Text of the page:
If there’s something that sends a chill down a pool owner’s spine, then it’s the sight of having green pool water when everything seems to be going along fine. Today we’re going to take a look at the five most common reasons why pool water turns green.
Low Chlorine Levels
This is the most common cause for green pool water and this is why here at Mr Pool Man, we always stress the importance of testing your pool water and keeping your free chlorine levels (FC) at around 1ppm to 3ppm. When your free chlorine levels drop below 1ppm or to zero, you basically don’t have anything that combats algae growth and the result? Green pool water! So don't forget to test, test, and test your water on a regular basis! For more information on how to raise low chlorine levels in pool water, click here.
High Cyanuric Acid Levels
If you’re using chlorine pucks or stabilised pool chlorine, there’s a good chance that you have excess cyanuric acid levels in your pool. Keeping your cyanuric acid levels at the recommended levels is a balancing act (pun intended) on its own. Too low a cyanuric acid level will lead to your chlorine being burned away by the UV rays of the sun and too high of a cyanuric acid level will render your chlorine ineffective, causing green pool water even if you have chlorine in your pool.
For more information on lowering your cyanuric acid levels and how to deal with chlorine locks, you can check out this article here.
High pH levels
Another reason for getting green pool water even if you have adequate pool chlorine levels is having a high pH level. High pH levels, much like high cyanuric acid levels, can render your pool chlorine ineffective. What’s too high pH levels? You can get away with a pH level of 8.0 but the higher it goes from there, the more ineffective your pool chlorine will be. This is fairly important to note especially if you’re using a salt water chlorinator since salt water chlorination typically leads to higher pH levels than traditional chlorination with liquid or granulated chlorine.
SEE ALSO: How To Fix Cloudy Pool Water
High phosphate levels
Phosphates are not something that is commonly tested (or included) in many test kits. Even if you have the right free chlorine levels, having a high phosphate level can still lead to green pool water. Why? Phosphates are what we consider an algae superfood, so even if you have the proper pool chlorine levels, you can still end up with green pool water! Phosphates usually come from organic pool debris, rain, and runoff from your lawn.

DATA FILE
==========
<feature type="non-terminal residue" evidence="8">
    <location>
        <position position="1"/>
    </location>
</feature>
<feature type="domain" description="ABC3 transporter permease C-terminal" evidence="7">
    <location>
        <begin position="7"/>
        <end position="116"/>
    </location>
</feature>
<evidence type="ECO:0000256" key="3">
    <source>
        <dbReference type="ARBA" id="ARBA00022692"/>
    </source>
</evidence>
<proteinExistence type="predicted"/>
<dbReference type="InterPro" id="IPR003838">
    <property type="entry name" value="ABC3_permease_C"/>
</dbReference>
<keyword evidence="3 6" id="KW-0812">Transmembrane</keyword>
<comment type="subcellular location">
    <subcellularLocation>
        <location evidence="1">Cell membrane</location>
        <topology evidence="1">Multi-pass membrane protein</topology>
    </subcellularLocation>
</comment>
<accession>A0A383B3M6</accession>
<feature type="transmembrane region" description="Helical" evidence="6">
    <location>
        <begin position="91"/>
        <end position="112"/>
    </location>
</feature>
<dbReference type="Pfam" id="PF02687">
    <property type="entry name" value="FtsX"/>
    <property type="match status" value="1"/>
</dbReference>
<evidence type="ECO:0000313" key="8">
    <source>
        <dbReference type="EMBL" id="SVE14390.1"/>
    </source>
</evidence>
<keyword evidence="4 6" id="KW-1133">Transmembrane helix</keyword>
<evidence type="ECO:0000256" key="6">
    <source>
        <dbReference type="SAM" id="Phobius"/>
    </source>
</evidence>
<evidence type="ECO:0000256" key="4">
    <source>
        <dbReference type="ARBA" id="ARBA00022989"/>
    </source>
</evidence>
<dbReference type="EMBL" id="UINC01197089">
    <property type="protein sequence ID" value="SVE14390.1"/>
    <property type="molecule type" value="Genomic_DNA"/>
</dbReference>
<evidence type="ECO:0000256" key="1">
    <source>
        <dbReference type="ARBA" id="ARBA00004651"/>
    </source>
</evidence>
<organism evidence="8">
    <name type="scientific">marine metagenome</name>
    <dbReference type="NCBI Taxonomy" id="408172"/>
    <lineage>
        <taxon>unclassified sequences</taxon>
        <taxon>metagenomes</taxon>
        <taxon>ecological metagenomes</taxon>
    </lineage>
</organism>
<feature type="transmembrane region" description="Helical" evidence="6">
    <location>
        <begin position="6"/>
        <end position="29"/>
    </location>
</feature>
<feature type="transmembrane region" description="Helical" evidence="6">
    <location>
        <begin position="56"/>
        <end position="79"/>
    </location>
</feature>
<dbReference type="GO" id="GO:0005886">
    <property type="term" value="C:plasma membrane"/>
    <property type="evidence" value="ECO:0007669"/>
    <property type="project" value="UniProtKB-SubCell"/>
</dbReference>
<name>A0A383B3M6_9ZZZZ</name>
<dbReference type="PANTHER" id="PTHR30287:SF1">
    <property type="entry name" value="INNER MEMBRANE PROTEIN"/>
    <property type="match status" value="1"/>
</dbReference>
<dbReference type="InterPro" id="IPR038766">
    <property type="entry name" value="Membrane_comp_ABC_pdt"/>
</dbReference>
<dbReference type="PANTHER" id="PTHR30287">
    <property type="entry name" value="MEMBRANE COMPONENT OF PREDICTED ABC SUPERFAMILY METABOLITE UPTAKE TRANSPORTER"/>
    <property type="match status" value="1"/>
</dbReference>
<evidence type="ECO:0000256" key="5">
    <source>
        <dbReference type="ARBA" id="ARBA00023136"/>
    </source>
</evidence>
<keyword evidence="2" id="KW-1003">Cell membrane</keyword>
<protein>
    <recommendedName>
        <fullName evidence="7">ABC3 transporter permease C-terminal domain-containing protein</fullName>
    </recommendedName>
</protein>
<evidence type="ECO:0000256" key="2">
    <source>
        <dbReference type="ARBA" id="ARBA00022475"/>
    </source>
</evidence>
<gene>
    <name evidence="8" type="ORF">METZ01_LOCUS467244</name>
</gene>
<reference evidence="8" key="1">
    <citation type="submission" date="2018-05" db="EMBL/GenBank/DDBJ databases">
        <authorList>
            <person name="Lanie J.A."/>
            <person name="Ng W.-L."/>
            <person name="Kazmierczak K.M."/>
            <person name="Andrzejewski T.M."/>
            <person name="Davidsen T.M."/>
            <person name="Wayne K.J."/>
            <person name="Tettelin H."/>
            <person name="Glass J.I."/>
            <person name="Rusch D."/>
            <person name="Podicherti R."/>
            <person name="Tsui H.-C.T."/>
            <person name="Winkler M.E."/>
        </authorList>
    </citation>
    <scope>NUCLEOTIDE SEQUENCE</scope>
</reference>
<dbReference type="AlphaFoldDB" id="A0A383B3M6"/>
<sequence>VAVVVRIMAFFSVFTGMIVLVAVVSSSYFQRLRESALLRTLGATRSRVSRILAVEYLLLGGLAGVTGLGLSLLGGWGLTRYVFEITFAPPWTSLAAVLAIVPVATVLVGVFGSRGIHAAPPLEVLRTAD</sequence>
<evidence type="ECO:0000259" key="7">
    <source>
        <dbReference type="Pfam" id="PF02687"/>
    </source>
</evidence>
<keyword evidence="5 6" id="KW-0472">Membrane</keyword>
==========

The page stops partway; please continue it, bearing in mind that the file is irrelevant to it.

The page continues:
Metals in your pool water
This final cause for green pool water has nothing to do with algae, but it is quite alarming when it happens. Green pool water that’s caused by metals usually happens once you refill your pool with new water and you shock it. When your pool water has high levels of copper or iron (common in well water) once you apply chlorine or other pool chemicals to it, you will see that it will turn green in absolutely no time.
Many people will mistake this for an algae bloom and will add more chlorine to the pool, which really doesn’t do anything and they’ll start to wonder what went wrong. The biggest thing that you have to remember is that if you’re adding NEW water to the pool and the pool water turns green, the likely culprit is metals and not algae. To treat this, you will need to add a sequestrant to your pool. This doesn’t actually take out metals from your pool water, but it justs prevents it from coming out of solution and tinting your pool water green. Another option to remove metal from your water is to get some chelating agents that extract the metal particles in your pool water and traps them.
Knowing what causes green pool water can go a long way to preventing it, and we all know that prevention is much better than curing it, especially when it comes to pool algae and green pool water. By knowing how to prevent green pool water, you're saving yourself the time and the hassle of shocking your pool multiple times and hours of scrubbing. But if you halready have a full-blown aglae infestation on your hands then it's time to refer to our guide on how to deal with green pool water here.
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Happy swimming :)